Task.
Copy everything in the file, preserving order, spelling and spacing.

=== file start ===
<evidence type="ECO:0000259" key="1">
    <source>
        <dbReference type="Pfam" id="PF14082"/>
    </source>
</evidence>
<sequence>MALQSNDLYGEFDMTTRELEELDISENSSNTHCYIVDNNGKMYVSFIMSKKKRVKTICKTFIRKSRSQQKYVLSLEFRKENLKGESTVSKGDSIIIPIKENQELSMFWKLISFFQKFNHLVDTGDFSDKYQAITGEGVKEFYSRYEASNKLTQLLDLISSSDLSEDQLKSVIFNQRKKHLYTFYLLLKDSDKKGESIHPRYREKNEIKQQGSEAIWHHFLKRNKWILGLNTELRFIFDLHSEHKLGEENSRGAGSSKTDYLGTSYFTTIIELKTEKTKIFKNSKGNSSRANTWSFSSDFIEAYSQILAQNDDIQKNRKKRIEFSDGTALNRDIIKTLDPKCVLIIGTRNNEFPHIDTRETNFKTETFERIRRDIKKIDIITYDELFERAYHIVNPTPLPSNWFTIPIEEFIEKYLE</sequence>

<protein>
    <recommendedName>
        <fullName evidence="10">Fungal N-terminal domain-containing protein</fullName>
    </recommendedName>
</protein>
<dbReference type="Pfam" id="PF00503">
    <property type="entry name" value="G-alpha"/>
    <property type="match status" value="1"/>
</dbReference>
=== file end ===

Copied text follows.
<evidence type="ECO:0000259" key="1">
    <source>
        <dbReference type="Pfam" id="PF14082"/>
    </source>
</evidence>
<sequence>MALQSNDLYGEFDMTTRELEELDISENSSNTHCYIVDNNGKMYVSFIMSKKKRVKTICKTFIRKSRSQQKYVLSLEFRKENLKGESTVSKGDSIIIPIKENQELSMFWKLISFFQKFNHLVDTGDFSDKYQAITGEGVKEFYSRYEASNKLTQLLDLISSSDLSEDQLKSVIFNQRKKHLYTFYLLLKDSDKKGESIHPRYREKNEIKQQGSEAIWHHFLKRNKWILGLNTELRFIFDLHSEHKLGEENSRGAGSSKTDYLGTSYFTTIIELKTEKTKIFKNSKGNSSRANTWSFSSDFIEAYSQILAQNDDIQKNRKKRIEFSDGTALNRDIIKTLDPKCVLIIGTRNNEFPHIDTRETNFKTETFERIRRDIKKIDIITYDELFERAYHIVNPTPLPSNWFTIPIEEFIEKYLE</sequence>

<protein>
    <recommendedName>
        <fullName evidence="10">Fungal N-terminal domain-containing protein</fullName>
    </recommendedName>
</protein>
<dbReference type="Pfam" id="PF00503">
    <property type="entry name" value="G-alpha"/>
    <property type="match status" value="1"/>
</dbReference>